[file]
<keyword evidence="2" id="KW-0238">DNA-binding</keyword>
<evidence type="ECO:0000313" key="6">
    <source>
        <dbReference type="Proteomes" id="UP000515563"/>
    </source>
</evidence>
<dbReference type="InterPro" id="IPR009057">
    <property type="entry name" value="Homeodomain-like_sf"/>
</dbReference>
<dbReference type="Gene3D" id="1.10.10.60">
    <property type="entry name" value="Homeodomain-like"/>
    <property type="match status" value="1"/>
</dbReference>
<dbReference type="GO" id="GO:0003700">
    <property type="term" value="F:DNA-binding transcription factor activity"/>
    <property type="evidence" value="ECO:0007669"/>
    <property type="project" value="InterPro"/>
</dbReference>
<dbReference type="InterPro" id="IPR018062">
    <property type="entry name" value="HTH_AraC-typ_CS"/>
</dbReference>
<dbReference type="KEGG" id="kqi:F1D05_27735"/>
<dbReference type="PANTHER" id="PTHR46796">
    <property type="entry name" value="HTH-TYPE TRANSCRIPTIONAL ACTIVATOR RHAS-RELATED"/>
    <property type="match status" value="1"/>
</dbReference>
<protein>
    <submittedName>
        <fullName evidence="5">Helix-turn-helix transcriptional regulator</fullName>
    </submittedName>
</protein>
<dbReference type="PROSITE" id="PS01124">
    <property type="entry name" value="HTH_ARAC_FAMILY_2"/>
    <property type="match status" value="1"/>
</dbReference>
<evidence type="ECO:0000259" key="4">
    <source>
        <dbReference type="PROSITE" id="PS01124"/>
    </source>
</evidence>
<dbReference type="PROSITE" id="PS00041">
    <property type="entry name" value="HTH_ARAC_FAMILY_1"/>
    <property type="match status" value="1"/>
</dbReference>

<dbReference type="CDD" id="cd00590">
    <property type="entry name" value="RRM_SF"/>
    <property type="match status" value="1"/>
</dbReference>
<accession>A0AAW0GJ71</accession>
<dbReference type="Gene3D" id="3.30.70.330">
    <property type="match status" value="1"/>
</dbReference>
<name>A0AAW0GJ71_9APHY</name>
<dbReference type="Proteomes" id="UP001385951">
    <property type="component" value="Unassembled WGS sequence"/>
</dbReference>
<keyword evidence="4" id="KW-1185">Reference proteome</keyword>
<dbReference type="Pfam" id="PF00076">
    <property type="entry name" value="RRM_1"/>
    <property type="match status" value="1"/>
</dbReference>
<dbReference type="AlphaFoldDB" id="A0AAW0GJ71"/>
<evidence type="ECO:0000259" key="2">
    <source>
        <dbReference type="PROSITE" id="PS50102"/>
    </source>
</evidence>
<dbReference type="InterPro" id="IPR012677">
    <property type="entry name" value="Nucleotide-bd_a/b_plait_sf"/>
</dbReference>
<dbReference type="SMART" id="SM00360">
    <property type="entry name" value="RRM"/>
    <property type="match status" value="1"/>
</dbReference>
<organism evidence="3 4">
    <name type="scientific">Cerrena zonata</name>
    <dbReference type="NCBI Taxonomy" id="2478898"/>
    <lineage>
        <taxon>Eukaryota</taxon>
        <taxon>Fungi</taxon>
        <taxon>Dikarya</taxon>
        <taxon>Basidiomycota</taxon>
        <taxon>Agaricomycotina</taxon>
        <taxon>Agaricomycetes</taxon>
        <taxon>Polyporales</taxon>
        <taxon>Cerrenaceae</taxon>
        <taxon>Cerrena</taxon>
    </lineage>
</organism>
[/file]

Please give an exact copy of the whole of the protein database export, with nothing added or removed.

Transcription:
<keyword evidence="2" id="KW-0238">DNA-binding</keyword>
<evidence type="ECO:0000313" key="6">
    <source>
        <dbReference type="Proteomes" id="UP000515563"/>
    </source>
</evidence>
<dbReference type="InterPro" id="IPR009057">
    <property type="entry name" value="Homeodomain-like_sf"/>
</dbReference>
<dbReference type="Gene3D" id="1.10.10.60">
    <property type="entry name" value="Homeodomain-like"/>
    <property type="match status" value="1"/>
</dbReference>
<dbReference type="GO" id="GO:0003700">
    <property type="term" value="F:DNA-binding transcription factor activity"/>
    <property type="evidence" value="ECO:0007669"/>
    <property type="project" value="InterPro"/>
</dbReference>
<dbReference type="InterPro" id="IPR018062">
    <property type="entry name" value="HTH_AraC-typ_CS"/>
</dbReference>
<dbReference type="KEGG" id="kqi:F1D05_27735"/>
<dbReference type="PANTHER" id="PTHR46796">
    <property type="entry name" value="HTH-TYPE TRANSCRIPTIONAL ACTIVATOR RHAS-RELATED"/>
    <property type="match status" value="1"/>
</dbReference>
<protein>
    <submittedName>
        <fullName evidence="5">Helix-turn-helix transcriptional regulator</fullName>
    </submittedName>
</protein>
<dbReference type="PROSITE" id="PS01124">
    <property type="entry name" value="HTH_ARAC_FAMILY_2"/>
    <property type="match status" value="1"/>
</dbReference>
<evidence type="ECO:0000259" key="4">
    <source>
        <dbReference type="PROSITE" id="PS01124"/>
    </source>
</evidence>
<dbReference type="PROSITE" id="PS00041">
    <property type="entry name" value="HTH_ARAC_FAMILY_1"/>
    <property type="match status" value="1"/>
</dbReference>

<dbReference type="CDD" id="cd00590">
    <property type="entry name" value="RRM_SF"/>
    <property type="match status" value="1"/>
</dbReference>
<accession>A0AAW0GJ71</accession>
<dbReference type="Gene3D" id="3.30.70.330">
    <property type="match status" value="1"/>
</dbReference>
<name>A0AAW0GJ71_9APHY</name>
<dbReference type="Proteomes" id="UP001385951">
    <property type="component" value="Unassembled WGS sequence"/>
</dbReference>
<keyword evidence="4" id="KW-1185">Reference proteome</keyword>
<dbReference type="Pfam" id="PF00076">
    <property type="entry name" value="RRM_1"/>
    <property type="match status" value="1"/>
</dbReference>
<dbReference type="AlphaFoldDB" id="A0AAW0GJ71"/>
<evidence type="ECO:0000259" key="2">
    <source>
        <dbReference type="PROSITE" id="PS50102"/>
    </source>
</evidence>
<dbReference type="InterPro" id="IPR012677">
    <property type="entry name" value="Nucleotide-bd_a/b_plait_sf"/>
</dbReference>
<dbReference type="SMART" id="SM00360">
    <property type="entry name" value="RRM"/>
    <property type="match status" value="1"/>
</dbReference>
<organism evidence="3 4">
    <name type="scientific">Cerrena zonata</name>
    <dbReference type="NCBI Taxonomy" id="2478898"/>
    <lineage>
        <taxon>Eukaryota</taxon>
        <taxon>Fungi</taxon>
        <taxon>Dikarya</taxon>
        <taxon>Basidiomycota</taxon>
        <taxon>Agaricomycotina</taxon>
        <taxon>Agaricomycetes</taxon>
        <taxon>Polyporales</taxon>
        <taxon>Cerrenaceae</taxon>
        <taxon>Cerrena</taxon>
    </lineage>
</organism>